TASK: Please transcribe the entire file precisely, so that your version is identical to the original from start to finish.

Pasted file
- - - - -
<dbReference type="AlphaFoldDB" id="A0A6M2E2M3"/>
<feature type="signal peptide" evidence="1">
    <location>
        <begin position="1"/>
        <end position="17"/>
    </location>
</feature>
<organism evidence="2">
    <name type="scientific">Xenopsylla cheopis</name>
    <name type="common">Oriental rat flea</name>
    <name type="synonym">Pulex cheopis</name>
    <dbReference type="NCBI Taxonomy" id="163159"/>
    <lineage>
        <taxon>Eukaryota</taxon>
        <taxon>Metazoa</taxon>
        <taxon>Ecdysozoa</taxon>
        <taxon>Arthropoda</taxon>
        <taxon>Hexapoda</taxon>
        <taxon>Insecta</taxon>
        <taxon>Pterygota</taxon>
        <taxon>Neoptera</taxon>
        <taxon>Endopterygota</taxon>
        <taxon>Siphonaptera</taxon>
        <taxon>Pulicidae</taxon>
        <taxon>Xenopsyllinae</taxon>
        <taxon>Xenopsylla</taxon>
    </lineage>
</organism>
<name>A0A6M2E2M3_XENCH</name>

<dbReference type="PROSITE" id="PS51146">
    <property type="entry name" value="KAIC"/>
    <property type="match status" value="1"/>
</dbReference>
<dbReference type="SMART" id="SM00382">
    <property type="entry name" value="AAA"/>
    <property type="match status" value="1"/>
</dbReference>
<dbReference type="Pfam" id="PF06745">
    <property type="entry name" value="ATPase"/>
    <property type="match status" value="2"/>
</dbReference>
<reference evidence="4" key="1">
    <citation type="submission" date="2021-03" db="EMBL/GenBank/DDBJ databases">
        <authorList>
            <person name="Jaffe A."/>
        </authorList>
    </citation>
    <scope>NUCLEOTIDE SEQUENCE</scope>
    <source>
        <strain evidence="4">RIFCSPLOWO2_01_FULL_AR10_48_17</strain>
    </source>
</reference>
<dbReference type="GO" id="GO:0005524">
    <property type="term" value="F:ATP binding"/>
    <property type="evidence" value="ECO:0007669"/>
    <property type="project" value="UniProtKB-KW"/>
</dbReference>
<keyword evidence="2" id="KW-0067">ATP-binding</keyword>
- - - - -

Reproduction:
<dbReference type="AlphaFoldDB" id="A0A6M2E2M3"/>
<feature type="signal peptide" evidence="1">
    <location>
        <begin position="1"/>
        <end position="17"/>
    </location>
</feature>
<organism evidence="2">
    <name type="scientific">Xenopsylla cheopis</name>
    <name type="common">Oriental rat flea</name>
    <name type="synonym">Pulex cheopis</name>
    <dbReference type="NCBI Taxonomy" id="163159"/>
    <lineage>
        <taxon>Eukaryota</taxon>
        <taxon>Metazoa</taxon>
        <taxon>Ecdysozoa</taxon>
        <taxon>Arthropoda</taxon>
        <taxon>Hexapoda</taxon>
        <taxon>Insecta</taxon>
        <taxon>Pterygota</taxon>
        <taxon>Neoptera</taxon>
        <taxon>Endopterygota</taxon>
        <taxon>Siphonaptera</taxon>
        <taxon>Pulicidae</taxon>
        <taxon>Xenopsyllinae</taxon>
        <taxon>Xenopsylla</taxon>
    </lineage>
</organism>
<name>A0A6M2E2M3_XENCH</name>

<dbReference type="PROSITE" id="PS51146">
    <property type="entry name" value="KAIC"/>
    <property type="match status" value="1"/>
</dbReference>
<dbReference type="SMART" id="SM00382">
    <property type="entry name" value="AAA"/>
    <property type="match status" value="1"/>
</dbReference>
<dbReference type="Pfam" id="PF06745">
    <property type="entry name" value="ATPase"/>
    <property type="match status" value="2"/>
</dbReference>
<reference evidence="4" key="1">
    <citation type="submission" date="2021-03" db="EMBL/GenBank/DDBJ databases">
        <authorList>
            <person name="Jaffe A."/>
        </authorList>
    </citation>
    <scope>NUCLEOTIDE SEQUENCE</scope>
    <source>
        <strain evidence="4">RIFCSPLOWO2_01_FULL_AR10_48_17</strain>
    </source>
</reference>
<dbReference type="GO" id="GO:0005524">
    <property type="term" value="F:ATP binding"/>
    <property type="evidence" value="ECO:0007669"/>
    <property type="project" value="UniProtKB-KW"/>
</dbReference>
<keyword evidence="2" id="KW-0067">ATP-binding</keyword>